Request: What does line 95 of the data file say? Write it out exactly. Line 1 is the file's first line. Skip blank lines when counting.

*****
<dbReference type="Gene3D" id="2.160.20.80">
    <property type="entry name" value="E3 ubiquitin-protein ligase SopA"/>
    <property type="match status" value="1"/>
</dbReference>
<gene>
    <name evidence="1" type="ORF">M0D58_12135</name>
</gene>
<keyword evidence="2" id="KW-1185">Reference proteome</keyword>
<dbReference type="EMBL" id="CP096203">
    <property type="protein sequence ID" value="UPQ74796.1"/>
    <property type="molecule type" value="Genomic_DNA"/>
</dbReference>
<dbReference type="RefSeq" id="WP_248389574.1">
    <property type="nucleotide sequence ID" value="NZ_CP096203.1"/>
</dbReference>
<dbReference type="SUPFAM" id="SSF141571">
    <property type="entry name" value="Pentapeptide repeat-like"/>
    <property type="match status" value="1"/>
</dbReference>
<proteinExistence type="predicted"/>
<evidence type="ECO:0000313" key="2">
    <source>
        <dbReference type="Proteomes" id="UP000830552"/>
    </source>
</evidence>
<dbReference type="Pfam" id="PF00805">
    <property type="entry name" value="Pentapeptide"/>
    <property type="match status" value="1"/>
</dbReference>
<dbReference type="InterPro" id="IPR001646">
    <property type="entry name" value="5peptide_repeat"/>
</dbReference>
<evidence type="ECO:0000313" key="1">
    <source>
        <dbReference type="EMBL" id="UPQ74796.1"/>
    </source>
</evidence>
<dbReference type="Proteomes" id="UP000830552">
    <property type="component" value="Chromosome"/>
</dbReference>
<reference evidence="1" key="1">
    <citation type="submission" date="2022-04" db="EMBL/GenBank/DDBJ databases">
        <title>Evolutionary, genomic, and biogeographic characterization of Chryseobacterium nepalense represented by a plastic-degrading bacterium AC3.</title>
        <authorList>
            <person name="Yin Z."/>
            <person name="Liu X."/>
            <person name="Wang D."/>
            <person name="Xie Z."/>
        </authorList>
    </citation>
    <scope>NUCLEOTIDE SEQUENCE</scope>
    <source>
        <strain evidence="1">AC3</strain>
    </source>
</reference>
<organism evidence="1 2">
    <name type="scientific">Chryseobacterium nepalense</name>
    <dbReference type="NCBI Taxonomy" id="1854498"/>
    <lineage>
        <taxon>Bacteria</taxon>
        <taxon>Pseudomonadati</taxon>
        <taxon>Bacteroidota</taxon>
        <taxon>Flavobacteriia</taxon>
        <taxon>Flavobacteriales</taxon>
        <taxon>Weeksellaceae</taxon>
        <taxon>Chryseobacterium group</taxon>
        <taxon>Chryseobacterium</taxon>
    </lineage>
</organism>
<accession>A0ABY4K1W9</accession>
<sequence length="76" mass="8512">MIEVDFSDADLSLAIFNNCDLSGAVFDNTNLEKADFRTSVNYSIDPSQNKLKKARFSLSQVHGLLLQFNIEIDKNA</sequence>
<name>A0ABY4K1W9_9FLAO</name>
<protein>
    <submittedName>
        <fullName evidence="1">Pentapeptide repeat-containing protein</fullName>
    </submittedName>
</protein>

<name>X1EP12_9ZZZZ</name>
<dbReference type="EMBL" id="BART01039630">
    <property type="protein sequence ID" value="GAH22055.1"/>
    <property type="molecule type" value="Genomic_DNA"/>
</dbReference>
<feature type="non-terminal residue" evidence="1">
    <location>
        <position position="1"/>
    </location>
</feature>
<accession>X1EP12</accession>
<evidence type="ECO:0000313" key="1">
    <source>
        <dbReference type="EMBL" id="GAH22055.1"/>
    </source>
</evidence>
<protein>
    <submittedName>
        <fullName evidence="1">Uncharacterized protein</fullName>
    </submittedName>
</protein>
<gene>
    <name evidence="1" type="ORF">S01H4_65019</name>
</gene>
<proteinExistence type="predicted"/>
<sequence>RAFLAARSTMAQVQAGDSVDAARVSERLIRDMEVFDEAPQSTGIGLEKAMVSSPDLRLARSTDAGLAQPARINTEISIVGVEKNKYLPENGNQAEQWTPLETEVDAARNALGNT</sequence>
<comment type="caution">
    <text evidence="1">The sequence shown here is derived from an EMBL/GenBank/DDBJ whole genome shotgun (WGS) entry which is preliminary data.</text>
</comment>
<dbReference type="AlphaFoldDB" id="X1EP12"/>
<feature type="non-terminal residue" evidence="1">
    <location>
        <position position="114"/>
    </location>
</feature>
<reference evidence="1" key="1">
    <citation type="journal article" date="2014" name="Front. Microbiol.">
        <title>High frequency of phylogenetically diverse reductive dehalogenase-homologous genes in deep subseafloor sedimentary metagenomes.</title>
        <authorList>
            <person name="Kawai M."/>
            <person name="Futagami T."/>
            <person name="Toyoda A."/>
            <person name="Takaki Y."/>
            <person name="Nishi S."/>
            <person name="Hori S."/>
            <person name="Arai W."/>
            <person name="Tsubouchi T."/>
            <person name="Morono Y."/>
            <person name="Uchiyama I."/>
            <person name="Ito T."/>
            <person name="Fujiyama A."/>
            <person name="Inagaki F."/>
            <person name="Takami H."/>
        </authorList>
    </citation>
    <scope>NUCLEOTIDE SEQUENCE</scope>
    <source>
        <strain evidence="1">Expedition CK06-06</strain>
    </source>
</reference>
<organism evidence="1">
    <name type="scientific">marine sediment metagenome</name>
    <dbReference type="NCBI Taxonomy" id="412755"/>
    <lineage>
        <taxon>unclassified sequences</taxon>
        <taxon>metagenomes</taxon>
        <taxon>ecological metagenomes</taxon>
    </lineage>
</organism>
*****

    <submittedName>